What is the greatest gift or talent a priest can possess? Is it to exhibit compassion, be a good listener, teacher or speaker? Is the answer to be a person of service in outreach to the poor and marginalized in our society? Is the greatest gift to possess significant faith?
Certainly all of these answers at different times would be more than satisfactory, but the one gift that is essential and lies at the base of all of the aforementioned, and many others, is the gift of availability. If we are not available, then any gift we possess cannot be utilized. In fact, any great talent without availability becomes, in essence, a liability.
God’s availability to all of us has been demonstrated throughout salvation history and continues to be manifested each day. The question is: how available are we to God and to His people? It is an uncomfortable yet absolutely necessary issue that must be addressed.
God’s availability stands at the heart of Scripture. He is present to lead and direct, to guide and protect, to teach and, when necessary, to correct. His magnificent gifts, shared with humanity in every conceivable way, are, however, beneficial only because the Lord is available to us. God never hides from us; He is never absent. Rather, He is available, as contemporary parlance says, 24/7.
When the Hebrew people cried out to the Lord, He responded, sending great leaders and prophets to rescue the people from distress or to guide them back to the correct path. When the Israelites in bondage in Egypt cried out, the Lord responded by sending the great deliverer, Moses, who led the people to the door of the Promised Land. When rival forces plagued the people with oppressing armies, God sent judges, such as Gideon, Deborah, and Samson, to restore order and bring victory to Israel.
When the Hebrews needed good leadership to solidify their nation, God raised up David and then his son, Solomon, making Israel a light to the nations. Even when the Kings of Israel and Judah continually disobeyed God, even to the point of idol worship and oppression of the poor, He was available and sent prophets who proclaimed His word of both righteous anger and correct direction.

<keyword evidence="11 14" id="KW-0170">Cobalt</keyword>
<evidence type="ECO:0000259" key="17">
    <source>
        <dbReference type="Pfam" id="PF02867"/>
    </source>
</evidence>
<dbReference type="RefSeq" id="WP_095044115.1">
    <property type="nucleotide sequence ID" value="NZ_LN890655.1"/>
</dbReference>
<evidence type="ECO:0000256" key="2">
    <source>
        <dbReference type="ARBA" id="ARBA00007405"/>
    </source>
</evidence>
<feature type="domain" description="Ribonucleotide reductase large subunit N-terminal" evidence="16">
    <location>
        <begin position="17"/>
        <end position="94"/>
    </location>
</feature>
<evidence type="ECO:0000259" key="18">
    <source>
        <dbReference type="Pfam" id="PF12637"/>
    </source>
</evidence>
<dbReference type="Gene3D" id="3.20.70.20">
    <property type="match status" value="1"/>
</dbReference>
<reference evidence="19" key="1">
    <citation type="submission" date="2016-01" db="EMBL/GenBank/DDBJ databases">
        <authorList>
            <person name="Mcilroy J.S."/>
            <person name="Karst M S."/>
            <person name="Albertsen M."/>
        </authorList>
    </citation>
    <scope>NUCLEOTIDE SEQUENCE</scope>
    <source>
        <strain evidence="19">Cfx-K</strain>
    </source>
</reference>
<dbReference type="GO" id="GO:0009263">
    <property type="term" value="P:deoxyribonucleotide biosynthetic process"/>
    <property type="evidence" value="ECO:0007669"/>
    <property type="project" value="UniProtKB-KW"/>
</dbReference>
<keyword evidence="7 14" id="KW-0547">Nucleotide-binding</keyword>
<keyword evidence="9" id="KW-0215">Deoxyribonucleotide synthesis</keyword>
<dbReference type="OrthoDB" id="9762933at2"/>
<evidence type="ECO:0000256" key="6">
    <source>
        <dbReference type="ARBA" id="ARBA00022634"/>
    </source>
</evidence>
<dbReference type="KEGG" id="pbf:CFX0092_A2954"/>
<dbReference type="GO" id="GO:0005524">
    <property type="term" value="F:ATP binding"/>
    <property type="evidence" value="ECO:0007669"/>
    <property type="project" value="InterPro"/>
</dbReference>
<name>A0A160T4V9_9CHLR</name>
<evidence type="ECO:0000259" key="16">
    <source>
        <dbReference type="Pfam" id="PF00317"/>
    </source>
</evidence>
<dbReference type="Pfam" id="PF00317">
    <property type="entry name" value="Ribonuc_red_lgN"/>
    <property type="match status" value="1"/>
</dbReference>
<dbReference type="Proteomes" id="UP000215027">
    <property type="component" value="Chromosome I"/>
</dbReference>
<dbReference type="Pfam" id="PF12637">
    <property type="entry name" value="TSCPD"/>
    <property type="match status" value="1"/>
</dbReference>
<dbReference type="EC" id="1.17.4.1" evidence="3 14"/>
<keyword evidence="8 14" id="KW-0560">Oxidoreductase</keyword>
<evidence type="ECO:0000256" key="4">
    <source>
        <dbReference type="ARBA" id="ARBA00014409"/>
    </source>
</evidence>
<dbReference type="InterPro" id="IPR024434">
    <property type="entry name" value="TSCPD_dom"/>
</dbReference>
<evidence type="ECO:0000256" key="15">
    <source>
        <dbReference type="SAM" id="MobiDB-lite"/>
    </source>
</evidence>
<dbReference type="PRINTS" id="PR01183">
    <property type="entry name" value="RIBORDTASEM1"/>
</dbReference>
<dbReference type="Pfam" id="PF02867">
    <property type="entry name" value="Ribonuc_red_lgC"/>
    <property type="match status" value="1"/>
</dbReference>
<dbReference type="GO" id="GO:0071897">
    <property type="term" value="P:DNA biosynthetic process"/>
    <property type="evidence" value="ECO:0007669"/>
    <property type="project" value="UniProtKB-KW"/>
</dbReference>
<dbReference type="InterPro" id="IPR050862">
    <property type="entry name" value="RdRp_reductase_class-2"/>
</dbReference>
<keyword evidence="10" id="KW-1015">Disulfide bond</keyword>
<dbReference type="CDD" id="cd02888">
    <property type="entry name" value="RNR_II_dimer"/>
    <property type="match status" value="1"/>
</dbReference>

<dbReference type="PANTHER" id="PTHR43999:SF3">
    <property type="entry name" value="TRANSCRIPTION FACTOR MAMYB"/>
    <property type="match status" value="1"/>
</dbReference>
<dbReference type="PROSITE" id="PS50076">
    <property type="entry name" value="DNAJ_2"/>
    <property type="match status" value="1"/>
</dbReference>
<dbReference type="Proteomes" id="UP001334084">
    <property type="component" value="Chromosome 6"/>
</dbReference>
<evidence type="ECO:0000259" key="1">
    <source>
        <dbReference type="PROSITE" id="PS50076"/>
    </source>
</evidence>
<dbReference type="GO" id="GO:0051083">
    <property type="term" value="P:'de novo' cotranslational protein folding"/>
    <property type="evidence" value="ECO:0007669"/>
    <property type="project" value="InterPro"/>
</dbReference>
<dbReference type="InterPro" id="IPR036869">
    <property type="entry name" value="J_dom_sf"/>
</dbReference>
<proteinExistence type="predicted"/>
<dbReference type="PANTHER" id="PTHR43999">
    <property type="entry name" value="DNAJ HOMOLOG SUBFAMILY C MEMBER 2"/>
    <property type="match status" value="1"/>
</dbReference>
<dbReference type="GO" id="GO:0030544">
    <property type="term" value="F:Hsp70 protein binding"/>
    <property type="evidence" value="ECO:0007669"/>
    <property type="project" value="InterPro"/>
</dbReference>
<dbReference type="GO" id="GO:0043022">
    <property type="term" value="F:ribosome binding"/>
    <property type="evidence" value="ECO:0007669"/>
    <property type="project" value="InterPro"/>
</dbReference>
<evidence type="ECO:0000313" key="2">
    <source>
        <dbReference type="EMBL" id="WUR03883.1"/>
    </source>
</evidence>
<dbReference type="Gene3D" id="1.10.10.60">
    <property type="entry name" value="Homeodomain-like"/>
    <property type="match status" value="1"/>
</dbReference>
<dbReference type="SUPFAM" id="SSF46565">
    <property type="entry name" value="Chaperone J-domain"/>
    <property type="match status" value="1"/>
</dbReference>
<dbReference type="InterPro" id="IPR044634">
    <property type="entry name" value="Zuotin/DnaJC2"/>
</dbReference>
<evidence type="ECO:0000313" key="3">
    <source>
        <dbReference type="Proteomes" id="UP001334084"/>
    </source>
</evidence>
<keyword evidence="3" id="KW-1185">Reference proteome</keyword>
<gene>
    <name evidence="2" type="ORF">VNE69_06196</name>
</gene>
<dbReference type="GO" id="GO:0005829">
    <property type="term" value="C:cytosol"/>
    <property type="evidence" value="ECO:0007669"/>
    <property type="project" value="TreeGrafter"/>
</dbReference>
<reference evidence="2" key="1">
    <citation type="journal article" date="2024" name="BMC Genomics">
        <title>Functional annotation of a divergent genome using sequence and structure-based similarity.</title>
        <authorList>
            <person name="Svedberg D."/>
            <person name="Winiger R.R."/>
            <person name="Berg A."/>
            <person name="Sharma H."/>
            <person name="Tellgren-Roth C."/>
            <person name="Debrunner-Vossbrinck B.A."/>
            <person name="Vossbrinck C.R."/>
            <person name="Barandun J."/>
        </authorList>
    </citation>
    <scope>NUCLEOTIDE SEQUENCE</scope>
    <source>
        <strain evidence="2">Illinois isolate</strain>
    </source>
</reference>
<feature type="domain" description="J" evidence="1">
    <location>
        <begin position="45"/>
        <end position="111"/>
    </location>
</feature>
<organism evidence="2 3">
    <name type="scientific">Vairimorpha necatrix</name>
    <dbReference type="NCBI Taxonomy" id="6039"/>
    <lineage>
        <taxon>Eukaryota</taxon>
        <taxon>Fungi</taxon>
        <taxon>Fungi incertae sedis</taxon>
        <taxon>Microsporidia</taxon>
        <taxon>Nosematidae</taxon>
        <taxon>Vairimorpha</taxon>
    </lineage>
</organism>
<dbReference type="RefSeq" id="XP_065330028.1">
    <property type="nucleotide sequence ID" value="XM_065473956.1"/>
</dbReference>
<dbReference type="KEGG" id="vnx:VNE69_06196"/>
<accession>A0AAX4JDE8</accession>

Even after the infamous Babylonian Exile, God remained available by softening the heart of King Cyrus of Persia, who mandated the return of the Hebrews to their homeland.
God’s availability, manifested through Jesus Christ, is equally apparent. Jesus was present to all, reaching out to the poor and marginalized, challenging the rich and the famous. When lepers, a hemorrhaging woman or a man possessed with many evil spirits sought healing, Jesus was available.
When the Samaritan woman needed someone with whom to discuss her life, Jesus was there. When justice needed to be served in the confrontation between the woman caught in adultery and Jewish religious leaders, once again Jesus was available to correct an injustice.
When Jairus, the Roman centurion, Martha and Mary, or the widow of Naim needed a physical cure, Jesus was available to grant their requests. He was equally available to provide spiritual healing, granting Peter the opportunity to express three times his love for the Lord as a way to atone for his three denials.
God’s availability to humanity is compassionate, constant and always positive, even when correction is necessary. God is available to show us our mistakes and to place us on the proper path; he is equally present to soothe our pain and to pick us up from our failures and, thereby, helping us to overcome adversity. We recall Jesus’ words, “Come to me, all you that are weary and are carrying heavy burdens, and I will give you rest. Take my yoke upon you, and learn from me; for I am gentle and humble in heart, and you will find rest for your souls. For my yoke is easy, and my burden is light” (Mt 11:28-30).